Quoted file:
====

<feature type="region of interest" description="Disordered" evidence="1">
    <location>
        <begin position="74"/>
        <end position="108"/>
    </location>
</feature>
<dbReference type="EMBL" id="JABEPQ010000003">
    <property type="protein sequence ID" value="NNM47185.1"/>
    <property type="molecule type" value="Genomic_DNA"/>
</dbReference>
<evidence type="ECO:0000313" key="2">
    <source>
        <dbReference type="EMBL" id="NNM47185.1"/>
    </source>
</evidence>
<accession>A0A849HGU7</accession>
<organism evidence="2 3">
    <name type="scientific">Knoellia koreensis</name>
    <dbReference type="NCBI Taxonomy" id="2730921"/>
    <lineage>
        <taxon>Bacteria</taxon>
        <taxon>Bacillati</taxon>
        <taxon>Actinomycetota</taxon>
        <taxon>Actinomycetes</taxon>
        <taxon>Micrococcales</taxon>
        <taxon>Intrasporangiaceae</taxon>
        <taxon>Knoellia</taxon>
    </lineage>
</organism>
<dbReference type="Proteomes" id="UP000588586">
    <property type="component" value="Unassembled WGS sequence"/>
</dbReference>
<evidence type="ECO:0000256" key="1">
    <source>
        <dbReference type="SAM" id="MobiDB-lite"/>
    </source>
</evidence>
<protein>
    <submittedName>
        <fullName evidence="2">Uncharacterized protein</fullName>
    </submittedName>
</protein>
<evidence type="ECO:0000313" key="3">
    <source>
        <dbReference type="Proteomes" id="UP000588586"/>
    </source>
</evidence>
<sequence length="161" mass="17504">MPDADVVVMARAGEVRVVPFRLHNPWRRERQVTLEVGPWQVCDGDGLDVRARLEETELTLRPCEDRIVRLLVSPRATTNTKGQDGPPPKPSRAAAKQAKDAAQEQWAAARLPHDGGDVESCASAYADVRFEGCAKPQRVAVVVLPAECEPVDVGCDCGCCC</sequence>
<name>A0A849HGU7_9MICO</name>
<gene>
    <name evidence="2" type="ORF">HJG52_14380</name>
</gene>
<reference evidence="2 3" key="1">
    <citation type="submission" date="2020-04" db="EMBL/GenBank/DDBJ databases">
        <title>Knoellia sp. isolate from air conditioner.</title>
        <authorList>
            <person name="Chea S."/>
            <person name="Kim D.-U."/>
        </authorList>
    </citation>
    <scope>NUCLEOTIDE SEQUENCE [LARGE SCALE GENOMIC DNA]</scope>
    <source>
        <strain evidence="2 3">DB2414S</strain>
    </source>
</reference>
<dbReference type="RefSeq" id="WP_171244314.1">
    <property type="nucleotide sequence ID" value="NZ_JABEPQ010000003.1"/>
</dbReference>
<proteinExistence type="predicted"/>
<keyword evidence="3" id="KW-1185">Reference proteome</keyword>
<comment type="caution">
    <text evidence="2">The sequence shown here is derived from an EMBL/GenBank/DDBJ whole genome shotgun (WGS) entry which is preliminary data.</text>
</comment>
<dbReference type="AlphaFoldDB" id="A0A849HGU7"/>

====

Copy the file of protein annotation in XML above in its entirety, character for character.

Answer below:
<feature type="region of interest" description="Disordered" evidence="1">
    <location>
        <begin position="74"/>
        <end position="108"/>
    </location>
</feature>
<dbReference type="EMBL" id="JABEPQ010000003">
    <property type="protein sequence ID" value="NNM47185.1"/>
    <property type="molecule type" value="Genomic_DNA"/>
</dbReference>
<evidence type="ECO:0000313" key="2">
    <source>
        <dbReference type="EMBL" id="NNM47185.1"/>
    </source>
</evidence>
<accession>A0A849HGU7</accession>
<organism evidence="2 3">
    <name type="scientific">Knoellia koreensis</name>
    <dbReference type="NCBI Taxonomy" id="2730921"/>
    <lineage>
        <taxon>Bacteria</taxon>
        <taxon>Bacillati</taxon>
        <taxon>Actinomycetota</taxon>
        <taxon>Actinomycetes</taxon>
        <taxon>Micrococcales</taxon>
        <taxon>Intrasporangiaceae</taxon>
        <taxon>Knoellia</taxon>
    </lineage>
</organism>
<dbReference type="Proteomes" id="UP000588586">
    <property type="component" value="Unassembled WGS sequence"/>
</dbReference>
<evidence type="ECO:0000256" key="1">
    <source>
        <dbReference type="SAM" id="MobiDB-lite"/>
    </source>
</evidence>
<protein>
    <submittedName>
        <fullName evidence="2">Uncharacterized protein</fullName>
    </submittedName>
</protein>
<evidence type="ECO:0000313" key="3">
    <source>
        <dbReference type="Proteomes" id="UP000588586"/>
    </source>
</evidence>
<sequence length="161" mass="17504">MPDADVVVMARAGEVRVVPFRLHNPWRRERQVTLEVGPWQVCDGDGLDVRARLEETELTLRPCEDRIVRLLVSPRATTNTKGQDGPPPKPSRAAAKQAKDAAQEQWAAARLPHDGGDVESCASAYADVRFEGCAKPQRVAVVVLPAECEPVDVGCDCGCCC</sequence>
<name>A0A849HGU7_9MICO</name>
<gene>
    <name evidence="2" type="ORF">HJG52_14380</name>
</gene>
<reference evidence="2 3" key="1">
    <citation type="submission" date="2020-04" db="EMBL/GenBank/DDBJ databases">
        <title>Knoellia sp. isolate from air conditioner.</title>
        <authorList>
            <person name="Chea S."/>
            <person name="Kim D.-U."/>
        </authorList>
    </citation>
    <scope>NUCLEOTIDE SEQUENCE [LARGE SCALE GENOMIC DNA]</scope>
    <source>
        <strain evidence="2 3">DB2414S</strain>
    </source>
</reference>
<dbReference type="RefSeq" id="WP_171244314.1">
    <property type="nucleotide sequence ID" value="NZ_JABEPQ010000003.1"/>
</dbReference>
<proteinExistence type="predicted"/>
<keyword evidence="3" id="KW-1185">Reference proteome</keyword>
<comment type="caution">
    <text evidence="2">The sequence shown here is derived from an EMBL/GenBank/DDBJ whole genome shotgun (WGS) entry which is preliminary data.</text>
</comment>
<dbReference type="AlphaFoldDB" id="A0A849HGU7"/>